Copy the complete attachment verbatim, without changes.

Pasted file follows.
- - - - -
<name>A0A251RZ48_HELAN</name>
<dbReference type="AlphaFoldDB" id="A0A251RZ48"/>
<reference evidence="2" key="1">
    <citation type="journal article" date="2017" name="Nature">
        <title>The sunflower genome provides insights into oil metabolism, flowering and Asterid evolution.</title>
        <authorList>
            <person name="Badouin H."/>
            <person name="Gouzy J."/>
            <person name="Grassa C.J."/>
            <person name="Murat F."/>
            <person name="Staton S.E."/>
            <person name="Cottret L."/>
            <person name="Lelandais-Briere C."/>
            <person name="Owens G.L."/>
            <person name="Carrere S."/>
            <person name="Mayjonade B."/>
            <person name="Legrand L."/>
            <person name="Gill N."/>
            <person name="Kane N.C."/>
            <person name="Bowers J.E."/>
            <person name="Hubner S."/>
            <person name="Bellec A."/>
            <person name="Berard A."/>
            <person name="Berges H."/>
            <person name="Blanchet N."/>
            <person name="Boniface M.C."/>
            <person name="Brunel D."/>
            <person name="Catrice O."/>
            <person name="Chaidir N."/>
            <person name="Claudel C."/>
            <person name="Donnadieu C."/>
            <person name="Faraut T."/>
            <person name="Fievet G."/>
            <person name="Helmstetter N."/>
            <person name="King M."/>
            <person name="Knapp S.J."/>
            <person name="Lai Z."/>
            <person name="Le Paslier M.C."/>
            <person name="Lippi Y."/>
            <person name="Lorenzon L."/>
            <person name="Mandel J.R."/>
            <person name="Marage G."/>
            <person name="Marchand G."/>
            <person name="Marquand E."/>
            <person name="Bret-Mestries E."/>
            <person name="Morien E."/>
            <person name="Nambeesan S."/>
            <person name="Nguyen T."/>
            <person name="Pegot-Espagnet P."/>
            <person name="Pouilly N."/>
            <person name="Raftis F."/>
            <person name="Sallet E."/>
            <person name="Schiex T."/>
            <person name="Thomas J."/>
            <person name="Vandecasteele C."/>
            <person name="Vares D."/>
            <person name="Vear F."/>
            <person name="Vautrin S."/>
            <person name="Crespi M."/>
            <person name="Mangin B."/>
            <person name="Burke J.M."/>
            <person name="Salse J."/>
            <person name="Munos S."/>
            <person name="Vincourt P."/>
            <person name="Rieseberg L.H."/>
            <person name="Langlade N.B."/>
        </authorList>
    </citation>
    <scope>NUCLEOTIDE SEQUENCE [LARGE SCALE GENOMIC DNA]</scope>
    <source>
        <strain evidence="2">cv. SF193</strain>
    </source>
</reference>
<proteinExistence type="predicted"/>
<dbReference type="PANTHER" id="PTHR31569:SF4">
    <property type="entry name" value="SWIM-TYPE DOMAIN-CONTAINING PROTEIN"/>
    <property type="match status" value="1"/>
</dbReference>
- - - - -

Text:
<name>A0A251RZ48_HELAN</name>
<dbReference type="AlphaFoldDB" id="A0A251RZ48"/>
<reference evidence="2" key="1">
    <citation type="journal article" date="2017" name="Nature">
        <title>The sunflower genome provides insights into oil metabolism, flowering and Asterid evolution.</title>
        <authorList>
            <person name="Badouin H."/>
            <person name="Gouzy J."/>
            <person name="Grassa C.J."/>
            <person name="Murat F."/>
            <person name="Staton S.E."/>
            <person name="Cottret L."/>
            <person name="Lelandais-Briere C."/>
            <person name="Owens G.L."/>
            <person name="Carrere S."/>
            <person name="Mayjonade B."/>
            <person name="Legrand L."/>
            <person name="Gill N."/>
            <person name="Kane N.C."/>
            <person name="Bowers J.E."/>
            <person name="Hubner S."/>
            <person name="Bellec A."/>
            <person name="Berard A."/>
            <person name="Berges H."/>
            <person name="Blanchet N."/>
            <person name="Boniface M.C."/>
            <person name="Brunel D."/>
            <person name="Catrice O."/>
            <person name="Chaidir N."/>
            <person name="Claudel C."/>
            <person name="Donnadieu C."/>
            <person name="Faraut T."/>
            <person name="Fievet G."/>
            <person name="Helmstetter N."/>
            <person name="King M."/>
            <person name="Knapp S.J."/>
            <person name="Lai Z."/>
            <person name="Le Paslier M.C."/>
            <person name="Lippi Y."/>
            <person name="Lorenzon L."/>
            <person name="Mandel J.R."/>
            <person name="Marage G."/>
            <person name="Marchand G."/>
            <person name="Marquand E."/>
            <person name="Bret-Mestries E."/>
            <person name="Morien E."/>
            <person name="Nambeesan S."/>
            <person name="Nguyen T."/>
            <person name="Pegot-Espagnet P."/>
            <person name="Pouilly N."/>
            <person name="Raftis F."/>
            <person name="Sallet E."/>
            <person name="Schiex T."/>
            <person name="Thomas J."/>
            <person name="Vandecasteele C."/>
            <person name="Vares D."/>
            <person name="Vear F."/>
            <person name="Vautrin S."/>
            <person name="Crespi M."/>
            <person name="Mangin B."/>
            <person name="Burke J.M."/>
            <person name="Salse J."/>
            <person name="Munos S."/>
            <person name="Vincourt P."/>
            <person name="Rieseberg L.H."/>
            <person name="Langlade N.B."/>
        </authorList>
    </citation>
    <scope>NUCLEOTIDE SEQUENCE [LARGE SCALE GENOMIC DNA]</scope>
    <source>
        <strain evidence="2">cv. SF193</strain>
    </source>
</reference>
<proteinExistence type="predicted"/>
<dbReference type="PANTHER" id="PTHR31569:SF4">
    <property type="entry name" value="SWIM-TYPE DOMAIN-CONTAINING PROTEIN"/>
    <property type="match status" value="1"/>
</dbReference>